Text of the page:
Circle the words heart and soul in the statement on the board.

  • What does it mean to obey the Lord’s commandments with all your heart and soul?

To help students better understand the principle on the board, invite a student to read aloud the following statement by Elder Dallin H. Oaks of the Quorum of the Twelve Apostles:

Oaks, Dallin H.

“It is not enough for anyone just to go through the motions. The commandments, ordinances, and covenants of the gospel are not a list of deposits required to be made in some heavenly account. The gospel of Jesus Christ is a plan that shows us how to become what our Heavenly Father desires us to become” (“The Challenge to Become,” Ensign, Nov. 2000, 32).

  • What do you think is the difference between “going through the motions” and becoming “what our Heavenly Father desires us to become”? (As students respond, make sure they understand that to be a holy people, we must live the gospel sincerely and want to become like our Heavenly Father.)

To help students feel the truth and importance of the principle on the board, use the following activity. You may want to prepare the activity before class.

Write a different commandment on several small pieces of paper. Examples might include fasting, paying tithing, serving others, studying the scriptures, honoring parents, and any other commandments you feel may be helpful for the students to discuss. Place the pieces of paper in a container.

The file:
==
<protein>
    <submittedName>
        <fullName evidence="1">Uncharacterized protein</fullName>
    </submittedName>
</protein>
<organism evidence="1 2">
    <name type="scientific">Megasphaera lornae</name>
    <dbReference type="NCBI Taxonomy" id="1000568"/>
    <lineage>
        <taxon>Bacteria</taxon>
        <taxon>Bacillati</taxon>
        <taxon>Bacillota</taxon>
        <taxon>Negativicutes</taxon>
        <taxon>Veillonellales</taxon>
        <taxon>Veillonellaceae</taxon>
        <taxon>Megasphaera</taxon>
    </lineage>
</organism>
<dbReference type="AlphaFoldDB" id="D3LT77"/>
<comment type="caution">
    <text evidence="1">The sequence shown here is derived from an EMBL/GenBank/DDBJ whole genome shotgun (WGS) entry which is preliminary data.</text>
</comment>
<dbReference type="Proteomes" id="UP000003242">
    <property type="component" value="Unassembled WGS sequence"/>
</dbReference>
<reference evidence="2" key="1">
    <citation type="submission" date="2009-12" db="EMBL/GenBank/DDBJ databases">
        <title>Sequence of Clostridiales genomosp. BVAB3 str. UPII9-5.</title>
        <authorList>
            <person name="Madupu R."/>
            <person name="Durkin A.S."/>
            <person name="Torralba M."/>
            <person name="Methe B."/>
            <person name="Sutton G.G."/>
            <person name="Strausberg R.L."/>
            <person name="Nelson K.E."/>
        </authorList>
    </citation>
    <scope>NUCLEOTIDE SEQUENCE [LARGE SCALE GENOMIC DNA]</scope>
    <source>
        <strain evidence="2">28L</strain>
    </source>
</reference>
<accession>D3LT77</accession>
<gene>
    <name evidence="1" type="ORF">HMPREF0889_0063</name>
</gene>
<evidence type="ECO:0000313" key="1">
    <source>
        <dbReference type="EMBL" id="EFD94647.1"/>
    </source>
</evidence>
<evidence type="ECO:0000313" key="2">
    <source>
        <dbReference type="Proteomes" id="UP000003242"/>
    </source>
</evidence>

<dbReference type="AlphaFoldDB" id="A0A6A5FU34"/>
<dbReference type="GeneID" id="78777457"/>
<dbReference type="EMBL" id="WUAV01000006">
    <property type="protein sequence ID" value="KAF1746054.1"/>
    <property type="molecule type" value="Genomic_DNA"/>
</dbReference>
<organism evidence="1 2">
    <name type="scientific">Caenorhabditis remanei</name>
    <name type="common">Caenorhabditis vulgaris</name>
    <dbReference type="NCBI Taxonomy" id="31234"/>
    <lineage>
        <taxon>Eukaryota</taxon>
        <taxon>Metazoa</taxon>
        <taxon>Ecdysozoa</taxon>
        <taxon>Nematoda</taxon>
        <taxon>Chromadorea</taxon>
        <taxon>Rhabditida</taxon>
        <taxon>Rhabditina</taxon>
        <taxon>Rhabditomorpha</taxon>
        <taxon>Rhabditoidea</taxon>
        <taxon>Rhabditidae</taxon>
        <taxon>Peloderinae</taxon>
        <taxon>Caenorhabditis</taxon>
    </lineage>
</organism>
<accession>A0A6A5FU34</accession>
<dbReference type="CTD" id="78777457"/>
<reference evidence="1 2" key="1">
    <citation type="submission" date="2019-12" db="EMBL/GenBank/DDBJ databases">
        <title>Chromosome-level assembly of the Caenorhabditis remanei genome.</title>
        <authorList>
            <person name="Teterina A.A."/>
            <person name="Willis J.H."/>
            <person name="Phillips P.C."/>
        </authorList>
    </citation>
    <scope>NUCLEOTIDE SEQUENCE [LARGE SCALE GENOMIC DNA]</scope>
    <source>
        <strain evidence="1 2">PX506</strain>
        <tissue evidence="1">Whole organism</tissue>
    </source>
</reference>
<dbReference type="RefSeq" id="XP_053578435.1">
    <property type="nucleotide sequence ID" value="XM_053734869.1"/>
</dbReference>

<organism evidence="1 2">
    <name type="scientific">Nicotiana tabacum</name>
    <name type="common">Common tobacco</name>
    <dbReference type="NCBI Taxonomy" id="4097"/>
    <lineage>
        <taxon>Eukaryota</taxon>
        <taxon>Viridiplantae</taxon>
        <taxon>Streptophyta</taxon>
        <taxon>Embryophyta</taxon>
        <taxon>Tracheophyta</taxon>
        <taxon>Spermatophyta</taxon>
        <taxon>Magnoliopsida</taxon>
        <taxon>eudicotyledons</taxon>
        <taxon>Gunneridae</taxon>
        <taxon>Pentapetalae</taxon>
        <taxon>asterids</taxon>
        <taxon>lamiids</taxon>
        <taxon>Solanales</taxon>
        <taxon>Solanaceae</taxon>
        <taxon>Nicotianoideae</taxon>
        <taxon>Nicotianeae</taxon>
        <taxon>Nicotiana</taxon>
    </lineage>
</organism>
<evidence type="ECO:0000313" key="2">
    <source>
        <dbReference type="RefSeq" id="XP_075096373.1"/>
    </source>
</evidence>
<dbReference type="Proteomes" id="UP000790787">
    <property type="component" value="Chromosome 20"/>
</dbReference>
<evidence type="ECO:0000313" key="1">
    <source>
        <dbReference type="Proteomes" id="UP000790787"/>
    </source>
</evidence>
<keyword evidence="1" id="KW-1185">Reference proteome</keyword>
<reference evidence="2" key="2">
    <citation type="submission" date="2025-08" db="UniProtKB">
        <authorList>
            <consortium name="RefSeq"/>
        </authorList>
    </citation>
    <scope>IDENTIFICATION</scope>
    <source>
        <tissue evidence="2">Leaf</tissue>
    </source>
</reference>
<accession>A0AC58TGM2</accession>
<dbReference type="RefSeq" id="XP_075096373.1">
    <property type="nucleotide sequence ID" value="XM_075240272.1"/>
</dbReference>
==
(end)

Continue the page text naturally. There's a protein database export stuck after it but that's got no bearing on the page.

Invite a student to come to the front of the room. Ask him or her to take a piece of paper from the container and read it to the class. Then ask the class to do one or both of the following:

  1. Suggest ways that we could keep the law with all of our heart and soul.

  2. Share how they have felt blessed when they have kept that law or commandment with all their heart and soul.

Repeat this activity with the other pieces of paper as time allows. (You might also ask students to identify other commandments they want to better keep with all their heart and soul.)

To conclude, consider sharing an experience you have had when you felt blessed for keeping one or more of God’s laws with all your heart and soul. Encourage students to consider and act on ways they can better keep God’s commandments with all their heart and soul.

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Scripture Mastery Review

As you near the midpoint in this course, you may want to check students’ knowledge of scripture mastery passages and the associated Basic Doctrines. Consider creating a short exercise to review one of the elements of mastery. For example, you could ask questions that test their progress with locating, understanding, memorizing, and applying the scripture mastery verses they have studied: